Stuart Scott, the ESPN anchor, died at age 49 of cancer, according to reports on Sunday. He leaves behind girlfriend Kristin Spodobalski and daughters Taelor and Sydni.
ESPN reported on his death. Scott was diagnosed with cancer in 2007.
He leaves behind two daughters and a girlfriend. According to reports on Sunday, Spodobalski was with him when he died, caring for him every step of the way.
That man is Stuart Scott, and his contributions to the sports lexicon are writ large. But they are only one aspect of his legacy. When he passed away, he left behind so much more. He inspired his colleagues with his sheer talent, his work ethic and his devotion to his daughters, Taelor, 19, and Sydni, 15. He defied convention and criticism to help bring this network into a new century. He spoke to the very athletes he was talking about with a flair and a style that ESPN president John Skipper says, “changed everything.”
“He didn’t just push the envelope,” says sports radio host and former ESPN anchor Dan Patrick. “He bulldozed it.”
His former partner, Rich Eisen, also gave a moving speech about him on Sunday:
“I loved this man. I still love this man, and the fact that he has passed away is absolutely mind-boggling, and a travesty. He battled cancer as bravely as anybody else, and I know there are many people out there who are battling cancer right now… Stuart would want you to know to keep fighting, and that he didn’t lose his battle with cancer. He fought it as bravely as he possibly could. And as you go to bed tonight, flip your pillow over to the cool side, and before you go to sleep — as Stuart would say, when you hit your knees tonight — and pray to the big man for his beautiful daughters who he loved, Taelor and Sydni.”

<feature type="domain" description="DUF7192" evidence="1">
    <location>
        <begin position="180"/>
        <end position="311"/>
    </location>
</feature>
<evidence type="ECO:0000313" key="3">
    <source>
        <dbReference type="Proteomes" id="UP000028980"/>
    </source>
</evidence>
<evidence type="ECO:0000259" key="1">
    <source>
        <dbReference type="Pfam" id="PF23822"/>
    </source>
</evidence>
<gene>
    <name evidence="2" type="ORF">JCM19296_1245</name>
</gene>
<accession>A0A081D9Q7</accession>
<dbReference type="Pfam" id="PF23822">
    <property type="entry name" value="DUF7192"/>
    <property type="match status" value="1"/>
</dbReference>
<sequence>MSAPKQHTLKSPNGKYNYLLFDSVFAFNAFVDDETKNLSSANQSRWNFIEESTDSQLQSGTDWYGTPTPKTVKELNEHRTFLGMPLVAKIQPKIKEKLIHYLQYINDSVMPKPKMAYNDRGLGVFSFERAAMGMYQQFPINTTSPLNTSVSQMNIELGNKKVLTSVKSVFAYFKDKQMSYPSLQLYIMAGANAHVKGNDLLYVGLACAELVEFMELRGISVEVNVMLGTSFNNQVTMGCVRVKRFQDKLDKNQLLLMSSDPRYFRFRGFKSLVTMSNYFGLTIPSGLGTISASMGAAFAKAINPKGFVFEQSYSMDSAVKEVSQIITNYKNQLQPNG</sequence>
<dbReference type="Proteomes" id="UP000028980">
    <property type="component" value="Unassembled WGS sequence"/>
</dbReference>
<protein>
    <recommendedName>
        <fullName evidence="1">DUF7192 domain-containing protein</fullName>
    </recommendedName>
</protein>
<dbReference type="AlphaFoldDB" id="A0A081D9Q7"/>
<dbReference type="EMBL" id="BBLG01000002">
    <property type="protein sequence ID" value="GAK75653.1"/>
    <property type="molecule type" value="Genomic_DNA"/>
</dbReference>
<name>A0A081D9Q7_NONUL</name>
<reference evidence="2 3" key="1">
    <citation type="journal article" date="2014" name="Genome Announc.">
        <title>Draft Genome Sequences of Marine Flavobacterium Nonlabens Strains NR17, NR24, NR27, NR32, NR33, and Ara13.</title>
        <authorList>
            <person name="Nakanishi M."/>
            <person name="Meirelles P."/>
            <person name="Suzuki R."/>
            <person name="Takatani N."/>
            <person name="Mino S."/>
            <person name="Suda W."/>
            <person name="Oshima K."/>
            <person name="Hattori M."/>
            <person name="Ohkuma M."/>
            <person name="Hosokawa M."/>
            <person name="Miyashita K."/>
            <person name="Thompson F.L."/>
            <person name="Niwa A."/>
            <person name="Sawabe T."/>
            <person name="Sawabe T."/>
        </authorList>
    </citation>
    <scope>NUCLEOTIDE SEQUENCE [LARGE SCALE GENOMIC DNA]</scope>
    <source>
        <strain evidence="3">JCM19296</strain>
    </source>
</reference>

According to AP:
ESPN President John Skipper said in a statement that Scott was “a true friend and a uniquely inspirational figure” and that his “energetic and unwavering devotion to his family and to his work while fighting the battle of his life left us in awe, and he leaves a void that can never be replaced.”
Scott accepted the Jimmy V Perseverance Award at the ESPYs in July. During his speech, he told his teenage daughters: “Taelor and Sydni, I love you guys more than I will ever be able to express. You two are my heartbeat. I am standing on this stage here tonight because of you.”
On Sunday morning, NFL Network broadcaster Rich Eisen’s voice broke as he reported the death of his good friend, with whom he worked on “SportsCenter” broadcasts.
“I love this man,” Eisen said.
ESPN anchor Hannah Storm called him “our colleague, our friend and our inspiration” as she reported the news. On the network’s NFL pregame show, Chris Berman said, “Stuart made ESPN what it is, he made us better people.”
Scott was born in Chicago, attending high school in North Carolina, and graduated from the University of North Carolina in 1987.
He later worked for several TV stations in the southern United States before he joined ESPN in 1993.
In the mid-1990s, he hosted “SportsCenter.” Later, he covered a number of sporting events, including the NBA Finals, the Super Bowl, the NCAA Tournament, and the World Series.